The UK is sending its first long-range missiles to Ukraine, the defence secretary has said, despite a threat from Russia to the West.

Ben Wallace said the M270 multiple-launch rocket system will help Ukraine defend itself against Russia.

The UK government has not confirmed how many weapons will be sent, but the BBC understands it will be three initially.

The decision was co-ordinated with the US, which announced last week it was also supplying a rocket system.

The move by the US has already angered Moscow and on Sunday Russian President Vladimir Putin threatened to expand the list of targets Russia will attack in Ukraine if Western countries send long-range weapons to Kyiv.


The UK government said the Ukrainian military will be trained in how to use the launchers in the UK in the coming weeks.

Announcing the move, Mr Wallace said the UK was taking a leading role in supplying Ukrainian troops with the “vital weapons they need to defend their country from unprovoked invasion”.

He said: “As Russia’s tactics change, so must our support to Ukraine.

“These highly capable multiple-launch rocket systems will enable our Ukrainian friends to better protect themselves against the brutal use of long-range artillery, which Putin’s forces have used indiscriminately to flatten cities.”

Britain and America have led the way in supplying weapons to Ukraine, but giving it advanced long range rockets marks a significant shift, said the BBC’s defence correspondent Jonathan Beale.

It is also a recognition that Ukraine is struggling to compete against Russia’s vast artillery arsenal, he added.

The UK’s multiple launch rocket system can fire 12 surface-to-surface missiles within a minute and can strike targets within 50 miles (80km) with pinpoint accuracy – far further than the artillery Ukraine currently possesses.

It is similar to the system the US is sending, the M142 High Mobility Artillery Rocket System (HIMARS).

Last week Washington said it would supply four HIMARS multiple rocket launchers to Ukraine – following receipt of guarantees they would be used for defensive purposes only and not to strike targets inside Russia.

In an interview on Russian state TV on Sunday, Mr Putin said: “In general, all this fuss about additional arms supplies, in my opinion, has only one goal – to drag out the armed conflict as long as possible.”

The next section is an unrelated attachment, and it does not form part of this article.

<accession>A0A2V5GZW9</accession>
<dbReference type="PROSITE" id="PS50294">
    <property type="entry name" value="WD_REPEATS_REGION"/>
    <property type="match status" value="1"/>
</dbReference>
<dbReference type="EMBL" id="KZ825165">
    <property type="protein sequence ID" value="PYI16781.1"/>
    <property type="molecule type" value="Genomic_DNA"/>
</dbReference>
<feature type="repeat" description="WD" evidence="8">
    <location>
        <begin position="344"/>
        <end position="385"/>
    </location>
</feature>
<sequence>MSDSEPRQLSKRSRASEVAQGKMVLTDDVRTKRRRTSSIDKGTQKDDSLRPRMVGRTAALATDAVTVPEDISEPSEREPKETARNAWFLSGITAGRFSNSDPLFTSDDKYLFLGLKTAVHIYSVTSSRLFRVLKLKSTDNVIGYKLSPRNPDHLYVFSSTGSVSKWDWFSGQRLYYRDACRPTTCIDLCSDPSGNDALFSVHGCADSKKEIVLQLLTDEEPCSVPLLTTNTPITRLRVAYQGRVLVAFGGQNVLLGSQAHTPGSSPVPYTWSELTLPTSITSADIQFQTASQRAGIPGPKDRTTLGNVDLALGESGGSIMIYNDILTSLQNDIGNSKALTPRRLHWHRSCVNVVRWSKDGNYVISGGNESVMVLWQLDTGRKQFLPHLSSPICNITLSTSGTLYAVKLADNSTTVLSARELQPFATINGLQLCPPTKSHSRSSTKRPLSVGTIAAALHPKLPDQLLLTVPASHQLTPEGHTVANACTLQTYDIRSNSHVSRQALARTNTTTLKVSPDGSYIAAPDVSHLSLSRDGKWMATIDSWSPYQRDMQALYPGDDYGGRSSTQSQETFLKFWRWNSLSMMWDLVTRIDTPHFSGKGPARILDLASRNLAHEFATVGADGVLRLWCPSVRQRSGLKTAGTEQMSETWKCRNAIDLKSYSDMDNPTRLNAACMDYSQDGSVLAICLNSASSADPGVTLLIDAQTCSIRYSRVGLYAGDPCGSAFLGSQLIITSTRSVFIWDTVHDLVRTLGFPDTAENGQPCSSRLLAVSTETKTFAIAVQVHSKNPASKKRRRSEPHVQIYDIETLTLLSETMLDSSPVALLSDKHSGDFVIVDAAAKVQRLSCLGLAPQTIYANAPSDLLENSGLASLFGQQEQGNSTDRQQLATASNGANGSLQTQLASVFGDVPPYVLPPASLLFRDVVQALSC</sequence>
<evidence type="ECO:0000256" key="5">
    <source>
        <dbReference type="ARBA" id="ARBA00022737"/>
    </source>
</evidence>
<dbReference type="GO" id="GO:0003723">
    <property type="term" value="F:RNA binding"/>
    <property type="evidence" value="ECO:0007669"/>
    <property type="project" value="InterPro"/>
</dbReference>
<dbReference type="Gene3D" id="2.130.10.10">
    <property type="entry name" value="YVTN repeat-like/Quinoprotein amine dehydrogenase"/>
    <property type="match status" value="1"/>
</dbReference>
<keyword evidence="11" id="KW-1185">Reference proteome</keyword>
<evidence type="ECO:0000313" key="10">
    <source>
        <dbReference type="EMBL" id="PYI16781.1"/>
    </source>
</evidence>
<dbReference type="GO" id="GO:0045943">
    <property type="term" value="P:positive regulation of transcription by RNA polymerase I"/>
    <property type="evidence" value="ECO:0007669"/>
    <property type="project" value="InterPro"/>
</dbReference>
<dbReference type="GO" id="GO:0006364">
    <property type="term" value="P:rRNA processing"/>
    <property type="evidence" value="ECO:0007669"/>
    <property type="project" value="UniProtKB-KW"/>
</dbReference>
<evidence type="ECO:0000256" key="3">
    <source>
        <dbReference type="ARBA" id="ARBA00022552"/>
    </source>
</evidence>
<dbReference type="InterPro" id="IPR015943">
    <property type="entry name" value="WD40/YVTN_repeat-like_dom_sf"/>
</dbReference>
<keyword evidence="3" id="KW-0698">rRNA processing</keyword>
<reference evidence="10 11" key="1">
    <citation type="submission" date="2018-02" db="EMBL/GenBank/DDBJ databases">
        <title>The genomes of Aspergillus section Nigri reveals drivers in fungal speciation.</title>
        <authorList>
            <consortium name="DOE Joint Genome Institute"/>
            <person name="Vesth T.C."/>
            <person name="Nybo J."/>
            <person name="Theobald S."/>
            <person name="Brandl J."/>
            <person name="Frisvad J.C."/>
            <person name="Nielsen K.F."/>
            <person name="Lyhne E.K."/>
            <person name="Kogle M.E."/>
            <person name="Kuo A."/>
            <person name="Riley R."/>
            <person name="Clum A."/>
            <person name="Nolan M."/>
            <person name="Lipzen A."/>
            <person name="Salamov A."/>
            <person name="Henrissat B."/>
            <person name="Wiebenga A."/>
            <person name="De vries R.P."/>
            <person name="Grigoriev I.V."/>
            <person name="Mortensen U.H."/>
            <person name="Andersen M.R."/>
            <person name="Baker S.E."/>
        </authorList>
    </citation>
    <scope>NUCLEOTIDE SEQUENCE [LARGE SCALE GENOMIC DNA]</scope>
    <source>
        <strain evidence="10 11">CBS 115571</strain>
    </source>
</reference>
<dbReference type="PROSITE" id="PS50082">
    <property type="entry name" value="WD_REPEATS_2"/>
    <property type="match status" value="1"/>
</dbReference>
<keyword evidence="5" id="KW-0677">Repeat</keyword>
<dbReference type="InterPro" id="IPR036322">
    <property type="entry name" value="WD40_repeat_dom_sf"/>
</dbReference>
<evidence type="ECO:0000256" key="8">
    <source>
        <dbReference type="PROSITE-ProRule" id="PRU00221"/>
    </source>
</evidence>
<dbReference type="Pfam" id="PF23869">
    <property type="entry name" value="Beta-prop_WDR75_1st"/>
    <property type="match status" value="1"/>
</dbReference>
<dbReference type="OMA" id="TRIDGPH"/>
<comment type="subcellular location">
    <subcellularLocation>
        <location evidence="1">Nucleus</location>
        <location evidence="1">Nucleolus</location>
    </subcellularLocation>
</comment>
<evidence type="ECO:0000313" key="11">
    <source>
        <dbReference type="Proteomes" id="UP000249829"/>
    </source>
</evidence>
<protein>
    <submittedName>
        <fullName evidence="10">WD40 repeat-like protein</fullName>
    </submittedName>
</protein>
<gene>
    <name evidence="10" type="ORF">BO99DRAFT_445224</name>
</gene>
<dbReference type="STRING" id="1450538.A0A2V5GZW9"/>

The Russian leader said what the US was supplying was “nothing new”.

But he warned against sending missiles with longer ranges: “If they are supplied, we will draw appropriate conclusions from this and use our weapons, of which we have enough, to strike at those targets that we are not striking yet.”

The warning came as explosions shook parts of Kyiv on Sunday in the first assault on the capital city for weeks, while fierce fighting for control of key towns and cities in the eastern Donbas region continues.

Russia refocused its military efforts on the Donbas at the end of March after pulling back from the Kyiv region.

Some of the fiercest fighting is currently in the eastern city of Severodonetsk. Capturing the city would deliver the Luhansk region to Russian forces and their local separatist allies, who also control much of neighbouring Donetsk. The two regions form the heavily industrial Donbas.

On Sunday, Ukraine’s president, Volodymyr Zelensky, said he had visited front-line troops in the eastern Donbas region to the city of Lysychansk and the town of Soledar.

Britain and the US have are among the leading nations giving arms to support Ukraine since Russia invaded in February.

The UK has also delivered more than 5,000 next generation light anti-tank weapons – known as Nlaw – which analysts believe have been critical to Ukraine driving back Russian ground assaults since the war began.

Other weapon systems delivered by the government include short-range Brimstone 1 missiles, Mastiff armoured vehicles and Starstreak missile air defence systems – with the overall military support to Ukraine costing £750m so far, the government said.

Several other countries have pledged to send advanced weapons to Ukraine. Germany has promised to send its most modern air defence system – the Iris-T – to enable Ukraine to shield an entire city from Russian air attacks.

Support for war crimes investigation

Meanwhile, a specialist team of lawyers and police officers will be offered to assist the chief prosecutor investigating alleged Russian war crimes in Ukraine, the Justice Secretary Dominic Raab announced on Monday.

The offer will include a Metropolitan Police officer stationed in the International Criminal Court in The Hague, in the Netherlands – who will provide the ICC’s prosecutor Karim Khan with greater access to British police and military expertise.

On top of this, seven lawyers experienced in international criminal law will be offered to help uncover evidence of war crimes committed in Ukraine and prosecute those responsible.

The ICC has already begun an investigation that may target senior Russian officials thought to be responsible for war crimes, crimes against humanity or genocide.


Atrocities and mass graves have been reported in towns and cities around Ukraine previously occupied by Russian forces – who withdrew from around the Kyiv and other areas they previously occupied to focus their offensive in the east.

Civilian massacres have been discovered in places like Bucha, a town near the Ukrainian capital, with people found dead in the street, having been allegedly bound, gagged and executed by retreating Russian soldiers.

Ukraine has so far reported 15,000 suspected war crimes, including Ukrainian women alleging being raped by Russian troops.

Some 600 suspects have been identified and 80 prosecutions have begun, with one tank commander already sentenced to life in prison in May, after being found guilty by a Kyiv court of shooting a 62-year-old civilian in the back.

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